In 1780, French poet and author Guillaume Beaulieu wrote a play entitled, Caron et Brisbois, a tragedy about two men contemplating oncoming disaster. In the play, Caron’s son Etienne, and Brisbois’s daughter Sabine, fulfill a suicide pact after failing to receive their respective fathers’ permission to marry. A majority of the play takes place in a churchyard wherein the men’s offspring are newly buried. The two grieving men talk at length about strange events happening to themselves and to the surrounding community following the loss of their children, as well as their sensing the imminent approach of darkness, madness, and death, like an inescapable curse.
It is said that Beaulieu was inspired to write Caron et Brisbois after reading the ill-rumored Book of the Left Hand Tree. Beaulieu trafficked heavily within the occult circles of his native town of Crane during his short lifetime, and much of his poetry and other writing were influenced by these studies. The play has the reputation of being so effective, that those who read it are overcome with sadness, horror, and a creeping feeling of unavoidable doom.
Throughout the years, copies of Beaulieu’s play have been as hard to locate as the tome that reportedly inspired it. Its first publishing, by Gobelin d’Or Press, ran only eighteen copies. It is said that the press’ owner, Peter Delon, ran that small number as a test, but then refused to print more after actually reading the play following a warning from one of his printing assistants. One or two others across the years have attempted to print the play as well, but no attempt has ever been successful. The play has never been performed publicly either, although there are rumors that the Marquis de Sade once procured a copy of the play and enticed a gathering of his companions to perform it; the result was a revolt in which a number of the Marquis’ own inner circle threatened to leave the debased nobleman’s company if they were forced to endure it. Later, in the 1920’s, playwright Andre de Lorde of Le Theatre du Grand-Guignol also once boasted he would one day find a copy of the play and present it to Paris audiences; his efforts were also ill-fated.
Because of the absence of confirmed physical copies of the play (none can be found in any library or museum), many now consider Caron et Brisbois to be an urban legend many hundreds of years old. However, in June of 2012, thirty-two-year-old online book trader William Reglas of Tucumcari, New Mexico, announced to his friends that he had found a website that carried a complete, downloadable English translation of the Beaulieu play. Reglas’ friends, who were bibliophiles as well, were skeptical of the news—until they found the body of their friend hanging by the neck from an improvised noose in his bedroom closet, his computer, including the hard drive, completely smashed and destroyed. All subsequent attempts at discovering the identity of the website carrying the copy of Caron et Brisbois were met with failure, and no trace was found of any downloaded copies of the play, save for the following paper fragment found jammed in the printer, which was also smashed beyond repair:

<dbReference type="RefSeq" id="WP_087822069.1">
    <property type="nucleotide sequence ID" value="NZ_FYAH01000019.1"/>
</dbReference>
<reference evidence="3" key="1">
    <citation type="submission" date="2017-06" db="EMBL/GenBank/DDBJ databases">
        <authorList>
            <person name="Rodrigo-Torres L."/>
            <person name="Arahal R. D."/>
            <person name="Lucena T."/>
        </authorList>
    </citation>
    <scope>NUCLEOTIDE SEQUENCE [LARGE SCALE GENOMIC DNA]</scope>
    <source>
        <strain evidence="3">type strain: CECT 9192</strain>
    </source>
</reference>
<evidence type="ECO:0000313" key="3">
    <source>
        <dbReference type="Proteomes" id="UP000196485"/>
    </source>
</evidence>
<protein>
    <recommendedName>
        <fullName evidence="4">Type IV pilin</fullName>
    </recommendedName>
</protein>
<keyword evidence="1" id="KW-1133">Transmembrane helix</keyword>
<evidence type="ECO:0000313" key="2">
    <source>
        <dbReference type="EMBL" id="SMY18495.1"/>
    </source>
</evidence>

BRISBOIS: You follow me. Stop following me, I say! I need not a dog!
CARON: But I am here.
BRISBOIS: What! And so you are.
CARON: I have left neither this marker, nor this tree.
BRISBOIS: I hear a step, feel a breath at my neck, blind plucking at my shirtsleeves--
CARON: I too feel those things. As I sit here beneath these nodding branches, I feel like a hart beneath the huntsman’s shaft.
BRISBOIS: Yes! A shaft soon loosed, and a heart soon a-bursting.
CARON: Ha! Ha! Ha! Ha!
BRISBOIS: You laugh in this place. You are mad.
CARON: I know not why I laugh. Mayhap I am mad.
BRISBOIS: Then we are the both of us touched. The light flees, running down the face of the world, leaving only a band of red beneath a curtain of black, pooling at the horizon like the issue from a mortal wound; and here we sit, in this place, the bodies of our dear hearts beneath our feet, cold as the wind that moves the branches above our heads, casting shadows in the bloody light that none should ever see. Why, Caron? Why are we still here, if we are not mad?
CARON: Mayhap we are! Ha! Ha! He!
BRISBOIS: That laugh—it’s loathsome.
CARON: I know not why I laugh.
BRISBOIS: I’ll come stand by you beneath the moving branches, though I say I do not like ‘em.
CARON: Nor do I. The wind runs through them, muttering, muttering. I don’t like the sound of muttering in my ears, it’s been with me since I did sit down. Such a hateful voice it has. And the things it says to me—
BRISBOIS: We are both mad in this place.
CARON: It tells me we are not mad—yet. But we will be. Madness comes like a pestilence on the wind. Dark, towering clouds come to trample us. That’s what the wind in the black branches above says to me.
* "Shadowed Leaves" refers to the Book of the Left Hand Tree, Passage XIV, Verse 12:
"And from its upper branches drift, like dirtied blood,
Falling with the sound of
Something approaching from behind:
Closer, closer, closer . . ."